Most likely. We've made sure to design our interface circuitry to work with every car built after 1996 when the OBD2 (On-Board-Diagnostics) standard was made mandatory in the US. However, several car manufacturers already met this standard even before 1996.
Cars built around 2007 were required to adopt a more "standard" protocol called ISO 15765-4, also known as CAN. M2 has 2 channels of CAN.
In addition, we've got compatability with some non-OBD protocols, including 2 channels of LIN and a single-wire CAN channel. These protocols are used for lower-speed communications such as windows, door locks, etc.
Protocols were adopted at different times by manufacturers, sometimes even car models within a brand, at different times. Check out the section called "2. M2 is Universal" to see an approximation of how different manufacturers adopted different protocols. Also note that we didn't include every single manufacturer, but we are confident that M2 will work with your car if it less than around 21 years old.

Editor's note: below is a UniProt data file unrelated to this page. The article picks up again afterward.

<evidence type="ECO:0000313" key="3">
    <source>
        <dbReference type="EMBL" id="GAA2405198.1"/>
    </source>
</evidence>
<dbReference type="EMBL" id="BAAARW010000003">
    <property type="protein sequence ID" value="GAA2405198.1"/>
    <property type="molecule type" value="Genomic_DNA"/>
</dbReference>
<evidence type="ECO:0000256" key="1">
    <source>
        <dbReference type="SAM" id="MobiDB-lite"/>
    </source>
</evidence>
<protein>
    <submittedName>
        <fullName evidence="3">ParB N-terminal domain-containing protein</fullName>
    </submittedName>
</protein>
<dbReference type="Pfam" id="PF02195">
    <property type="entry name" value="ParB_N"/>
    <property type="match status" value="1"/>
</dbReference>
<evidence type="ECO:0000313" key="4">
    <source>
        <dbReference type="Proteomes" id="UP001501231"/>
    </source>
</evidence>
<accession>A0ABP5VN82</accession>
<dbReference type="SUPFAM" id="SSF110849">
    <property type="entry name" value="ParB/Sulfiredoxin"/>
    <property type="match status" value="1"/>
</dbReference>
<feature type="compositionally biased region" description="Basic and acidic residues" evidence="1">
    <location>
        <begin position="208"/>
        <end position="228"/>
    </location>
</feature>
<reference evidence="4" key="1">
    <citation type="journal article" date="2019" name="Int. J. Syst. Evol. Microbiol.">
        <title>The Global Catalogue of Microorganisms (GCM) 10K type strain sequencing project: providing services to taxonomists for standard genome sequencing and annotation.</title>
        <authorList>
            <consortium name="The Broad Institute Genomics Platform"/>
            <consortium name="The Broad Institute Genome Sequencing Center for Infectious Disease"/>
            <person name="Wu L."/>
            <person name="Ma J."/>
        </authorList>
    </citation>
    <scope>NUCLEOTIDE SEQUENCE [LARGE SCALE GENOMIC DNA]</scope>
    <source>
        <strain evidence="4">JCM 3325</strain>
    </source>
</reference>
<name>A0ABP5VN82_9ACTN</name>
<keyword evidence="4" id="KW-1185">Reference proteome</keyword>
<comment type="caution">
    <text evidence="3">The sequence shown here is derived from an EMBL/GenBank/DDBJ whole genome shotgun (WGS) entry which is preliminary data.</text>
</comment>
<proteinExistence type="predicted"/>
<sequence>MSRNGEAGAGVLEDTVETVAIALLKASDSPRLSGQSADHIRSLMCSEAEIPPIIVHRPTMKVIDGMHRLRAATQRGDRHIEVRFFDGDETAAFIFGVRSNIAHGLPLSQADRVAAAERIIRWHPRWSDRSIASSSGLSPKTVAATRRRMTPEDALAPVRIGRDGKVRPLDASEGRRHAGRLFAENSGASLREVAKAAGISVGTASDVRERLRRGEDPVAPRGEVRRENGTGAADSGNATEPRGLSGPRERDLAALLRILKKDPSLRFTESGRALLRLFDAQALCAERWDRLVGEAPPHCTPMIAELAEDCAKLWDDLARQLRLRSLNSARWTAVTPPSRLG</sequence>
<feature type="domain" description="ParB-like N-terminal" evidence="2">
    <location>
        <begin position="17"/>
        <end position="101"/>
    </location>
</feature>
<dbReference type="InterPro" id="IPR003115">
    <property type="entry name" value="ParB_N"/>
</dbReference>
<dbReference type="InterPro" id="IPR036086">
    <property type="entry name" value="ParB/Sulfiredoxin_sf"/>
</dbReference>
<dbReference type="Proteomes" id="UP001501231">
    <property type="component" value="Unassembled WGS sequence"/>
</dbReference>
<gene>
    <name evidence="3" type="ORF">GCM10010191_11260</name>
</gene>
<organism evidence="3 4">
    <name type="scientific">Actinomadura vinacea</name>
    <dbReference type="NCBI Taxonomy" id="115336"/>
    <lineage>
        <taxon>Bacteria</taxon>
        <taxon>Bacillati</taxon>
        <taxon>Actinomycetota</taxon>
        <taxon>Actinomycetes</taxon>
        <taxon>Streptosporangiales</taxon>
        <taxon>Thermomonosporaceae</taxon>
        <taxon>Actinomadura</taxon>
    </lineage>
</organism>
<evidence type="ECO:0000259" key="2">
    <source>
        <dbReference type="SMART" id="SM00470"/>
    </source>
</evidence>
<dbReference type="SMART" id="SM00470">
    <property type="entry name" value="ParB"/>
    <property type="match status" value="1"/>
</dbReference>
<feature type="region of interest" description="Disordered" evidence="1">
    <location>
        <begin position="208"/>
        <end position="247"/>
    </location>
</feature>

A good first step in starting your car hacking adventures is figuring out what protocol your car uses. There are several online resources and sometimes you can even identify which pins on the OBD2 connector are in place to make an educated guess. We’d also highly recommend “The Car Hacker’s Handbook”.
Also, to make things super easy for users, we are working on a "protocol detector" set of code that should figure it out for you automatically.